The Black History Month 2012 theme is “Black Women in American Culture and History.” Appropriate consideration of that theme has to include Rosa Parks. Her courageous decision not to sit in the back of a Montgomery, Alabama city bus touched off the 1955 Montgomery Bus Boycott that set the pace for the mid-20th century civil rights movement and brought a preacher named Martin Luther King, Jr. to national prominence.
The remarkable thing about the effective and successful protest touched off by Mrs. Parks was that it happened in 1955 – before cell phones, text messaging, e-mail, Facebook or Twitter. People who often had limited resources and little formal training came together, changed a city and ultimately changed a nation with the involvement and leadership of the church.
Churches hosted strategy sessions and coordinated alternative transportation in Montgomery and were the staging grounds for protests in places ranging from Birmingham, Alabama to Charleston, South Carolina. Marches were led by Dr. King and other clergy, and diverse people of faith fought together for freedom and equality. The unifying thread in the civil rights movement was the involvement of people of faith, and the work of Mrs. Parks, Dr. King and the heroines and heros of the movement contain four lessons for people of faith today.
The first lesson is that people of faith and conviction can accomplish great things when they work together. On her own, Mrs. Parks was a seamstress, Secretary of the local NAACP and a Stewardess in the AME Church. On his own, Dr. King was a well educated but very young and very “green” Baptist pastor, but they came together with like minded clergy and laity to lead a quiet revolution. When today’s churches and clergy come out of our denominational comfort zones and go beyond our intra-church agendas, we can make the societal changes that are needed today.
The second lesson is that working for change may require sacrifice. Mrs. Parks was arrested for taking a stand and eventually compelled to leave her native Alabama, Dr. King was repeatedly arrested and vilified and eventually murdered, but they both chose to do what was right instead of what was safe.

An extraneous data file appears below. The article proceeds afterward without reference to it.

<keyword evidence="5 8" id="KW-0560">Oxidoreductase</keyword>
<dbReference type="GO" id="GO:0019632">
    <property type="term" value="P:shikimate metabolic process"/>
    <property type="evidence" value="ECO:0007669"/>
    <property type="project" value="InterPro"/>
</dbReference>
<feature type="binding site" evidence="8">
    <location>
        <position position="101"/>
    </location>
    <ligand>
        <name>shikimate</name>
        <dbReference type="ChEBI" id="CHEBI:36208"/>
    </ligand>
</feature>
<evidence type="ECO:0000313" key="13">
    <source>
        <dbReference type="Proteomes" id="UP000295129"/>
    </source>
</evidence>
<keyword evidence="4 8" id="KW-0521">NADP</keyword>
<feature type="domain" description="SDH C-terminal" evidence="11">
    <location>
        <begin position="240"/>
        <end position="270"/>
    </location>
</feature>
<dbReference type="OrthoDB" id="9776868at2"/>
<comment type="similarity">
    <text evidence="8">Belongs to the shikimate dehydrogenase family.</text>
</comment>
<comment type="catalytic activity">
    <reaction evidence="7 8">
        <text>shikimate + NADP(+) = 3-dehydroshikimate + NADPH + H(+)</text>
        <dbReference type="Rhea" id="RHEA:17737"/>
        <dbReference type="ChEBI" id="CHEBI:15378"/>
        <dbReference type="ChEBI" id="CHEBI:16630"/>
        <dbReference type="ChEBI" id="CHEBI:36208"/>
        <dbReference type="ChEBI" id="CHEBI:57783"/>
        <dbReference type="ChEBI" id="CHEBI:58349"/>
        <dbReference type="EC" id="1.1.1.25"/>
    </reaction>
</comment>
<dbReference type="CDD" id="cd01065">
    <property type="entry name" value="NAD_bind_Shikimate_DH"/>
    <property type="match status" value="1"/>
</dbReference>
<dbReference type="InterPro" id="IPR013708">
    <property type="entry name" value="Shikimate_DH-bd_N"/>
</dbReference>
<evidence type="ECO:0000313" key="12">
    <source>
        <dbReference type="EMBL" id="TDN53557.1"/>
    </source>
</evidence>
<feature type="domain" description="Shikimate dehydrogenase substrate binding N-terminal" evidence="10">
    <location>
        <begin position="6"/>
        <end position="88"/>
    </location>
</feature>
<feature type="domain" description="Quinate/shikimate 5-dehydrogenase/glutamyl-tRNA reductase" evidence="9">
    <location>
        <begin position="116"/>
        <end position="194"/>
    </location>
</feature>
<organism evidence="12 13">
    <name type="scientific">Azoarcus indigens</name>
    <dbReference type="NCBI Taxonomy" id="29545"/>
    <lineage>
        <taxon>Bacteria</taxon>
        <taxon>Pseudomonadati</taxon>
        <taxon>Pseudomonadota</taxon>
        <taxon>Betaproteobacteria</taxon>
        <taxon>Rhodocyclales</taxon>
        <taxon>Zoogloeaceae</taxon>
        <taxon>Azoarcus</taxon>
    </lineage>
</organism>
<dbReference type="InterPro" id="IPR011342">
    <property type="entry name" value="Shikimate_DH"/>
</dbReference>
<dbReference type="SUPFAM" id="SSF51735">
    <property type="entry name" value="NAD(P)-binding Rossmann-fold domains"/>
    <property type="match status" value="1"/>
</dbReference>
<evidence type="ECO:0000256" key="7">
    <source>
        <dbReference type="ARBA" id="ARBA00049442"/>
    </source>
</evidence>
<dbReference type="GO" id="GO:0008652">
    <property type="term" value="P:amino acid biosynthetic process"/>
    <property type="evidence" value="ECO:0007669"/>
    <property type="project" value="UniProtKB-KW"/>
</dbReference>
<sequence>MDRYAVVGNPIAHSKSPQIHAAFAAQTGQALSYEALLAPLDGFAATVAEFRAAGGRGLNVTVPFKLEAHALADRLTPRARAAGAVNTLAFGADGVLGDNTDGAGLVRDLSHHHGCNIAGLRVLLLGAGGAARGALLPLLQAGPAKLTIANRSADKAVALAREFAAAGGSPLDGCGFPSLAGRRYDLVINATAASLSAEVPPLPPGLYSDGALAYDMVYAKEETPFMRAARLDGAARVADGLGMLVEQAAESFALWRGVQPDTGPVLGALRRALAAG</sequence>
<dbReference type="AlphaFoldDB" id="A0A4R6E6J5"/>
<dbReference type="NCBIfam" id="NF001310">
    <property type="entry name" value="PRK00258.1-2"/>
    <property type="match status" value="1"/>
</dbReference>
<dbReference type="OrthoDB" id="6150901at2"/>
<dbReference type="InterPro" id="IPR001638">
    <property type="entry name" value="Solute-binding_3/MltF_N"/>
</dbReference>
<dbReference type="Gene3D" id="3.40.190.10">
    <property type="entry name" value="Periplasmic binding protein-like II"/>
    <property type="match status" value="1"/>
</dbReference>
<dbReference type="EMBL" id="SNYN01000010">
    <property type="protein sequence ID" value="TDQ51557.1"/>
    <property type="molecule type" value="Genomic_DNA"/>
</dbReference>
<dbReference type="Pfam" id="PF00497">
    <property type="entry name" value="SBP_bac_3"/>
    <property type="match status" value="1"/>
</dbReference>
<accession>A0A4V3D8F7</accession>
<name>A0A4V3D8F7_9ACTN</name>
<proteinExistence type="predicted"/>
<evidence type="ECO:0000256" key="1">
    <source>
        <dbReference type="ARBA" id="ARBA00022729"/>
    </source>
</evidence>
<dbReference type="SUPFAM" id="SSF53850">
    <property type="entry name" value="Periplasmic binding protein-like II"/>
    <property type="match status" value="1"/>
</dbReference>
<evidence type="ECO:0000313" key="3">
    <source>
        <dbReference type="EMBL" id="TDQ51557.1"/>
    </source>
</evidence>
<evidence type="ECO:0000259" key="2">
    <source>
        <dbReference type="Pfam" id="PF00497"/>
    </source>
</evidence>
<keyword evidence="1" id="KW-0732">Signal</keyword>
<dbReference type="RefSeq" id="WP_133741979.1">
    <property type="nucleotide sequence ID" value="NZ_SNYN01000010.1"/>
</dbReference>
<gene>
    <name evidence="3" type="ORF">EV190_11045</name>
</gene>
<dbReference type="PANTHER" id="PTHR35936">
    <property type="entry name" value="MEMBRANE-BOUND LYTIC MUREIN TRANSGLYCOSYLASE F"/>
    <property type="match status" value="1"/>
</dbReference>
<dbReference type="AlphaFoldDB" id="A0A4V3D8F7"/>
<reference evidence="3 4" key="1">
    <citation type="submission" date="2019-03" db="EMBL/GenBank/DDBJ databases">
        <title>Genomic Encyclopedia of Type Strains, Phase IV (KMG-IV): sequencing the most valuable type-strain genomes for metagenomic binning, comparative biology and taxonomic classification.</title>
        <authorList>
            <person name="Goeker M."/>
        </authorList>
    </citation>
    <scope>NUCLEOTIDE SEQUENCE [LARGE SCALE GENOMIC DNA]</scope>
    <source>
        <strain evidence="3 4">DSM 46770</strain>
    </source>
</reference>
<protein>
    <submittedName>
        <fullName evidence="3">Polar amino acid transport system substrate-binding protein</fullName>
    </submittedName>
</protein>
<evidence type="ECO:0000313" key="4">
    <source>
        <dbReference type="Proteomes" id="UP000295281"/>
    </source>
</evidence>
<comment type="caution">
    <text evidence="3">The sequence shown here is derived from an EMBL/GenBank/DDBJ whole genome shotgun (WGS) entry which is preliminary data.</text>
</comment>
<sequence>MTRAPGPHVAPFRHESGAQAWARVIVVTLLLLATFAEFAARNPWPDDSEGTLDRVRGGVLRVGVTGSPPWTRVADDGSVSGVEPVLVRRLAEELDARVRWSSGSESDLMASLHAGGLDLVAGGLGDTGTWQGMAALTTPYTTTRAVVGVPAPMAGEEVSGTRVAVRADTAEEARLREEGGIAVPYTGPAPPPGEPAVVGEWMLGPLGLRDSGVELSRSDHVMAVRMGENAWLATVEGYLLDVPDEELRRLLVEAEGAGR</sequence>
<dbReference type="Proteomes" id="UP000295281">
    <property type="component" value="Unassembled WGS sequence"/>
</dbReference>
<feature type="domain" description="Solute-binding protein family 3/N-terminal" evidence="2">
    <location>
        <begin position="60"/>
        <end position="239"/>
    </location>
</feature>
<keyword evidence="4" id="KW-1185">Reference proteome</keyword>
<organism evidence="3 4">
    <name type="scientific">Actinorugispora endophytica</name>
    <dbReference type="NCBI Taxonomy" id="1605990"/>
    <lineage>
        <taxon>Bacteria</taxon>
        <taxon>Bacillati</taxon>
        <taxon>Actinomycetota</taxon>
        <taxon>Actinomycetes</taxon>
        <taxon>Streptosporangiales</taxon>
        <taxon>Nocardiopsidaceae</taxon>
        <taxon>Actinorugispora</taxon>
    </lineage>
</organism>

Today’s churches and clergy must have the same willingness to sacrifice. Too often, we “get our Sunday praise on” and offer aid to the needy but don’t challenge systems that keep the needy on the bottom rung of society. We sometimes quietly accommodate to evil out of fear that we’ll lose favor with people in high places who can be financially beneficial to us. If we are to change things for the better, we have to shake off our compacency and fear and follow the God whose perfect love casts out fear.
The third lesson is that not everyone will applaud or support our actions. Dr. King penned his “Letter From a Birmingham Jail” to answer critical black and white clergy in that southern city. A major reason for the establishment of the Progressive National Baptist Convention was the National Baptist Convention’s reluctance to embrace the civil rights movement. Those who stand for freedom and justice today will sometimes be criticized for saying too much, pressing too hard or moving too fast, but there’s never a wrong time to do the right thing.
The fourth lesson is that churches and clergy partnered with the NAACP, Congress of Racial Equality, Student Nonviolent Coordinating Committee and other like minded organizations. They laid their disparate agendas aside and worked for a common goal without regard for who got the eventual credit. When we look beyond who gets the credit and work together today for a common goal, our blessings will be shared blessings.
The evils of racism and division are more subtle and nuanced but no less real or dangerous today. The Tea Party movement, the coordinated regressive actions taken in many state legislatures and the rhetoric of the GOP Presidential Primary remind us of that. When we speak truth to power with one voice and address those present day challenges as our ancestors in the struggle fifty years ago, we can assure that the gains in freedom and equality that they won aren’t lost and that the civil rights revolution wasn’t simply the second Period of American Reconstruction.